s.discard("mathspp")  # Try to remove "mathspp"
print(s)  # CaseInsensitiveSet({'rodrigo'})

s.add("mathspp")
s.remove("rodrigo")  # Remove "rodrigo" and error if not present
print(s)  # CaseInsensitiveSet({'mathspp'})

To implement the class CaseInsensitiveSet, we will follow an approach that is very similar to the one employed above to implement a case-insensitive dictionary. We just need to be aware that an expression like value in set depends on the dunder method __contains__.

We will inherit from the built-in set and we will override the methods that we are interested in. Then, we just need to use the string method str.casefold before deferring to the original methods that do value insertion/removal/membership testing.

Here is an example implementation of the class CaseInsensitiveSet:

class CaseInsensitiveSet(set):
    def add(self, value):
        return set.add(self, value.casefold())

    def discard(self, value):
        return set.discard(self, value.casefold())

    def remove(self, value):
        return set.remove(self, value.casefold())

    def __contains__(self, value):
        return set.__contains__(self, value.casefold())

As shown before, it works like this:

s = CaseInsensitiveSet()

s.add("Rodrigo")
s.add("mathspp")
s.add("RODRIGO")

print(s)  # CaseInsensitiveSet({'rodrigo', 'mathspp'})
print("RODRIGO" in s)  # True

s.discard("MaThSpP")  # Try to remove "mathspp"
print(s)  # CaseInsensitiveSet({'rodrigo'})

s.discard("mathspp")  # Try to remove "mathspp"
print(s)  # CaseInsensitiveSet({'rodrigo'})

s.add("mathspp")
s.remove("rodrigo")  # Remove "rodrigo" and error if not present
print(s)  # CaseInsensitiveSet({'mathspp'})

This class has a shortcoming, though. Because it inherits from set, it defines all the methods that set defines. For example, you could try adding multiple values to a CaseInsensitiveSet with the method set.update:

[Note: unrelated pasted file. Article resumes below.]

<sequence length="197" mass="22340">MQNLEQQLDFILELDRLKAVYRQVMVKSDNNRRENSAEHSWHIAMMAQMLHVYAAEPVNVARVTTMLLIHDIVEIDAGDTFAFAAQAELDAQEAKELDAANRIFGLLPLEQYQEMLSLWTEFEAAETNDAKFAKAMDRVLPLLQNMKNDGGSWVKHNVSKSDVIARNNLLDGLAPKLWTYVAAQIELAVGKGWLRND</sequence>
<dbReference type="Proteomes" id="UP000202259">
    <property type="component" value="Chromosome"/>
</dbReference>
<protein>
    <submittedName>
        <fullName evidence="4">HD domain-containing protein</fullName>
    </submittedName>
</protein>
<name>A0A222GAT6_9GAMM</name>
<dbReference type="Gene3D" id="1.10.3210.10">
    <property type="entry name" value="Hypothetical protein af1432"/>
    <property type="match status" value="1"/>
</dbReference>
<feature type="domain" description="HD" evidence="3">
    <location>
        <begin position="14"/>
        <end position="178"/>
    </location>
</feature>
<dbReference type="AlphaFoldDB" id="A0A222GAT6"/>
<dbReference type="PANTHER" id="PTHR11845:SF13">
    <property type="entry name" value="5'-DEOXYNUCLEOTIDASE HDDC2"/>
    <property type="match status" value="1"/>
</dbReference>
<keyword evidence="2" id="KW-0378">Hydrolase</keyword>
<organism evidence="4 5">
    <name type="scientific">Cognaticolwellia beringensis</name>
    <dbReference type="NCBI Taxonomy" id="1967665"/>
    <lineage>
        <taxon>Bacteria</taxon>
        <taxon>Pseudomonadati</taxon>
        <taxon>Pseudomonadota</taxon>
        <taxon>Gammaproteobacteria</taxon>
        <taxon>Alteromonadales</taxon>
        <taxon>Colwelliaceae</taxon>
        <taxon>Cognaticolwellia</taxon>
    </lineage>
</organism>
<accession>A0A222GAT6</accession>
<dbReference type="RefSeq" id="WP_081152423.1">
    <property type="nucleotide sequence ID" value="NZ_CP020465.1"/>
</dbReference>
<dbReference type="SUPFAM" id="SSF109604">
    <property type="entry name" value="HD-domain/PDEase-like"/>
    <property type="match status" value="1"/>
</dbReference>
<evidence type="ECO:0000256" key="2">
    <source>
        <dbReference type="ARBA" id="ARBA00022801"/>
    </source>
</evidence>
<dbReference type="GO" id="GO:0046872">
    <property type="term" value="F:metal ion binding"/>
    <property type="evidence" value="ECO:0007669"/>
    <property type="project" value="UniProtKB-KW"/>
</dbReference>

s = CaseInsensitiveSet()

s.update(
    ["Rodrigo", "rodrigo", "RODRIGO"]
)

print(s)  # ?

What is the output of running the code above? Here it is:

print(s)  # CaseInsensitiveSet({'RODRIGO', 'Rodrigo', 'rodrigo'})

What is the problem here? The problem is that we didn't override set.update with CaseInsensitiveSet, so our code uses the regular set.update method that doesn't care about the casing of strings.

In case you are wondering, the issue with our implementation of CaseInsensitiveDict is not as obvious, but it is essentially the same thing.

To fix this, you have one of three options:

  1. you implement all of the set methods in CaseInsensitiveSet;
  2. you prevent the user from calling methods that are defined in set but aren't in CaseInsensitiveSet; or
  3. you don't inherit from set directly.

A possible approach for 3. could look like this:

class CaseInsensitiveSet2:
    def __init__(self):
        self._set = set()

    def add(self, value):
        return self._set.add(value.casefold())

    def discard(self, value):
        return self._set.discard(value.casefold())

    def remove(self, value):
        return self._set.remove(value.casefold())

    def __contains__(self, value):
        return value in self._set

This might look very similar to what we had before, but running the same example shows one immediate difference:

s = CaseInsensitiveSet2()

s.add("Rodrigo")
s.add("mathspp")
s.add("RODRIGO")

print(s)  # <__main__.CaseInsensitiveSet object at 0x000001D87F6FBCD0>
print("RODRIGO" in s)  # True

s.discard("MaThSpP")
print(s)  # <__main__.CaseInsensitiveSet object at 0x000001D87F6FBCD0>

s.discard("mathspp")
print(s)  # <__main__.CaseInsensitiveSet object at 0x000001D87F6FBCD0>

s.add("mathspp")
s.remove("rodrigo")
print(s)  # <__main__.CaseInsensitiveSet object at 0x000001D87F6FBCD0>

The contents of the internal _set are correct but, on the outside, we get this weird output because we didn't implement neither the dunder method __str__ nor the dunder method __repr__.

Similarly, we wouldn't be able to iterate over instances of CaseInsensitiveSet2 without implementing the appropriate methods, whereas CaseInsensitiveSet inherited that behaviour from set.

All in all, I just want you to be mindful of the different implications of each alternative.

Conclusion

To conclude, the string method str.casefold exists to allow you to do case-insensitive operations and to work in caseless scenarios. In particular, working with the string methods str.lower or str.upper may fail if you are working with characters other than the ASCII letters.

Finally, the method str.casefold can power many interesting applications and you saw how to use str.casefold to implement: